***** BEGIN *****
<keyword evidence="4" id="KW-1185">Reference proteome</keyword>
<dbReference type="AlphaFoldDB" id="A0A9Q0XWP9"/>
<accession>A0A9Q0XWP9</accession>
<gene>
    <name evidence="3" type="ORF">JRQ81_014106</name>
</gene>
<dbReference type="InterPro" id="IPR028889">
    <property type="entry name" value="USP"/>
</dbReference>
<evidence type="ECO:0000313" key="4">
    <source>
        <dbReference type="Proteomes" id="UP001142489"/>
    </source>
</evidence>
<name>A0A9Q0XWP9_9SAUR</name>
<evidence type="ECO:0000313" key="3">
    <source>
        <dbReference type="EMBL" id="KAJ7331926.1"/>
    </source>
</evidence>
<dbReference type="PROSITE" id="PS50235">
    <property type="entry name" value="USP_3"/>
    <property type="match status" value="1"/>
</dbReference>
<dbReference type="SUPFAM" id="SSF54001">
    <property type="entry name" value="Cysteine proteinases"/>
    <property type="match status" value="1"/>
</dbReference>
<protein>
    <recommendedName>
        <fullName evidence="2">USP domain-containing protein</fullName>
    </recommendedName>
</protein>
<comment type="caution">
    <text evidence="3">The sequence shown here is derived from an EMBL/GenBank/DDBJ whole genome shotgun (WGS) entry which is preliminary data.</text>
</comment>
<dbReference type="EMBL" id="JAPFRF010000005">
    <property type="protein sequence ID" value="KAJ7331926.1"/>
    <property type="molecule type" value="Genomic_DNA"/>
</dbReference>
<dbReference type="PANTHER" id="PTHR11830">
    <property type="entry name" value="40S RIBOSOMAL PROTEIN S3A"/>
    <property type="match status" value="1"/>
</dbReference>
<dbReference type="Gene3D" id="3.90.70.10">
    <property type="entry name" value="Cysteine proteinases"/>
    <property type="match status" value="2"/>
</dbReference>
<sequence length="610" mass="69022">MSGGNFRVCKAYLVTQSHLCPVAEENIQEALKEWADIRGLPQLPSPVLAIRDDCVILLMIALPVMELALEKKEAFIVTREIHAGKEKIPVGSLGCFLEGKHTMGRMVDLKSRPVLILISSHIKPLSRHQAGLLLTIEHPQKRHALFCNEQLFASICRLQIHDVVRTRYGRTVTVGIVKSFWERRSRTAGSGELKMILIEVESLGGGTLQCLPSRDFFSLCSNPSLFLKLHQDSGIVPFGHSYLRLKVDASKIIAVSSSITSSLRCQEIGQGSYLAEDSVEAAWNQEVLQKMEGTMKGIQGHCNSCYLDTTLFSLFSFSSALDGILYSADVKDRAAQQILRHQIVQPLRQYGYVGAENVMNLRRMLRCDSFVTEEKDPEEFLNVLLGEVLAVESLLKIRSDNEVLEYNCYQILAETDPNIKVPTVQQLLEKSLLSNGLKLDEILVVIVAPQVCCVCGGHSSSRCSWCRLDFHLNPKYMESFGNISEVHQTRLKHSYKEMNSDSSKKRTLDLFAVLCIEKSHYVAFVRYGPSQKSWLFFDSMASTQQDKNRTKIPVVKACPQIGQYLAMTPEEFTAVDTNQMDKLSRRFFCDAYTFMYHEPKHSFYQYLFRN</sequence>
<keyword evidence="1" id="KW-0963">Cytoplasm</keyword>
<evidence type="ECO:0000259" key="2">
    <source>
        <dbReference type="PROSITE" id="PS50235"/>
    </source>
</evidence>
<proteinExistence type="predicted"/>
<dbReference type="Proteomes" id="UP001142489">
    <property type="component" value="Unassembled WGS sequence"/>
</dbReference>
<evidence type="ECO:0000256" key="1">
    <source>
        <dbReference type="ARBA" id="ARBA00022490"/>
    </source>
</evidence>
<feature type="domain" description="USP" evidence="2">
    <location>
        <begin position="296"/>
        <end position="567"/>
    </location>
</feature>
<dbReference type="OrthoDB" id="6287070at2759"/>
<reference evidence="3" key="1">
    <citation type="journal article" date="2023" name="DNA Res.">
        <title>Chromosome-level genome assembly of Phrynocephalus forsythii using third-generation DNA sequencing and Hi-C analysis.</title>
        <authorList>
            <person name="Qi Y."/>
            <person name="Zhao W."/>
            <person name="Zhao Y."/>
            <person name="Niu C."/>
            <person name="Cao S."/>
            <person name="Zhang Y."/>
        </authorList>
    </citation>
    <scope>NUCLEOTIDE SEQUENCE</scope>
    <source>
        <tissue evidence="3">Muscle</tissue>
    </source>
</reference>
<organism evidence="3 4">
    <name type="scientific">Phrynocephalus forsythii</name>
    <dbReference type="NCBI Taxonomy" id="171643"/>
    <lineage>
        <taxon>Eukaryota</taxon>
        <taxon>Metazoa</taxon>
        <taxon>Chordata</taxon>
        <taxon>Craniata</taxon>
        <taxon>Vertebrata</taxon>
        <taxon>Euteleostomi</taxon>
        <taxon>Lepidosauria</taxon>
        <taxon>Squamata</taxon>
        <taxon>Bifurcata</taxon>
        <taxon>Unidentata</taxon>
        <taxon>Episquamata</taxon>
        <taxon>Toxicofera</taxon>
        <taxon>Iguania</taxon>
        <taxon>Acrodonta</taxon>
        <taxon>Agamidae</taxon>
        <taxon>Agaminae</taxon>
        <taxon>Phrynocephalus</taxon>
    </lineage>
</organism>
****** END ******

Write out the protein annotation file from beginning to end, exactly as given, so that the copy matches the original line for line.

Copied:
<keyword evidence="4" id="KW-1185">Reference proteome</keyword>
<dbReference type="AlphaFoldDB" id="A0A9Q0XWP9"/>
<accession>A0A9Q0XWP9</accession>
<gene>
    <name evidence="3" type="ORF">JRQ81_014106</name>
</gene>
<dbReference type="InterPro" id="IPR028889">
    <property type="entry name" value="USP"/>
</dbReference>
<evidence type="ECO:0000313" key="4">
    <source>
        <dbReference type="Proteomes" id="UP001142489"/>
    </source>
</evidence>
<name>A0A9Q0XWP9_9SAUR</name>
<evidence type="ECO:0000313" key="3">
    <source>
        <dbReference type="EMBL" id="KAJ7331926.1"/>
    </source>
</evidence>
<dbReference type="PROSITE" id="PS50235">
    <property type="entry name" value="USP_3"/>
    <property type="match status" value="1"/>
</dbReference>
<dbReference type="SUPFAM" id="SSF54001">
    <property type="entry name" value="Cysteine proteinases"/>
    <property type="match status" value="1"/>
</dbReference>
<protein>
    <recommendedName>
        <fullName evidence="2">USP domain-containing protein</fullName>
    </recommendedName>
</protein>
<comment type="caution">
    <text evidence="3">The sequence shown here is derived from an EMBL/GenBank/DDBJ whole genome shotgun (WGS) entry which is preliminary data.</text>
</comment>
<dbReference type="EMBL" id="JAPFRF010000005">
    <property type="protein sequence ID" value="KAJ7331926.1"/>
    <property type="molecule type" value="Genomic_DNA"/>
</dbReference>
<dbReference type="PANTHER" id="PTHR11830">
    <property type="entry name" value="40S RIBOSOMAL PROTEIN S3A"/>
    <property type="match status" value="1"/>
</dbReference>
<dbReference type="Gene3D" id="3.90.70.10">
    <property type="entry name" value="Cysteine proteinases"/>
    <property type="match status" value="2"/>
</dbReference>
<sequence length="610" mass="69022">MSGGNFRVCKAYLVTQSHLCPVAEENIQEALKEWADIRGLPQLPSPVLAIRDDCVILLMIALPVMELALEKKEAFIVTREIHAGKEKIPVGSLGCFLEGKHTMGRMVDLKSRPVLILISSHIKPLSRHQAGLLLTIEHPQKRHALFCNEQLFASICRLQIHDVVRTRYGRTVTVGIVKSFWERRSRTAGSGELKMILIEVESLGGGTLQCLPSRDFFSLCSNPSLFLKLHQDSGIVPFGHSYLRLKVDASKIIAVSSSITSSLRCQEIGQGSYLAEDSVEAAWNQEVLQKMEGTMKGIQGHCNSCYLDTTLFSLFSFSSALDGILYSADVKDRAAQQILRHQIVQPLRQYGYVGAENVMNLRRMLRCDSFVTEEKDPEEFLNVLLGEVLAVESLLKIRSDNEVLEYNCYQILAETDPNIKVPTVQQLLEKSLLSNGLKLDEILVVIVAPQVCCVCGGHSSSRCSWCRLDFHLNPKYMESFGNISEVHQTRLKHSYKEMNSDSSKKRTLDLFAVLCIEKSHYVAFVRYGPSQKSWLFFDSMASTQQDKNRTKIPVVKACPQIGQYLAMTPEEFTAVDTNQMDKLSRRFFCDAYTFMYHEPKHSFYQYLFRN</sequence>
<keyword evidence="1" id="KW-0963">Cytoplasm</keyword>
<evidence type="ECO:0000259" key="2">
    <source>
        <dbReference type="PROSITE" id="PS50235"/>
    </source>
</evidence>
<proteinExistence type="predicted"/>
<dbReference type="Proteomes" id="UP001142489">
    <property type="component" value="Unassembled WGS sequence"/>
</dbReference>
<evidence type="ECO:0000256" key="1">
    <source>
        <dbReference type="ARBA" id="ARBA00022490"/>
    </source>
</evidence>
<feature type="domain" description="USP" evidence="2">
    <location>
        <begin position="296"/>
        <end position="567"/>
    </location>
</feature>
<dbReference type="OrthoDB" id="6287070at2759"/>
<reference evidence="3" key="1">
    <citation type="journal article" date="2023" name="DNA Res.">
        <title>Chromosome-level genome assembly of Phrynocephalus forsythii using third-generation DNA sequencing and Hi-C analysis.</title>
        <authorList>
            <person name="Qi Y."/>
            <person name="Zhao W."/>
            <person name="Zhao Y."/>
            <person name="Niu C."/>
            <person name="Cao S."/>
            <person name="Zhang Y."/>
        </authorList>
    </citation>
    <scope>NUCLEOTIDE SEQUENCE</scope>
    <source>
        <tissue evidence="3">Muscle</tissue>
    </source>
</reference>
<organism evidence="3 4">
    <name type="scientific">Phrynocephalus forsythii</name>
    <dbReference type="NCBI Taxonomy" id="171643"/>
    <lineage>
        <taxon>Eukaryota</taxon>
        <taxon>Metazoa</taxon>
        <taxon>Chordata</taxon>
        <taxon>Craniata</taxon>
        <taxon>Vertebrata</taxon>
        <taxon>Euteleostomi</taxon>
        <taxon>Lepidosauria</taxon>
        <taxon>Squamata</taxon>
        <taxon>Bifurcata</taxon>
        <taxon>Unidentata</taxon>
        <taxon>Episquamata</taxon>
        <taxon>Toxicofera</taxon>
        <taxon>Iguania</taxon>
        <taxon>Acrodonta</taxon>
        <taxon>Agamidae</taxon>
        <taxon>Agaminae</taxon>
        <taxon>Phrynocephalus</taxon>
    </lineage>
</organism>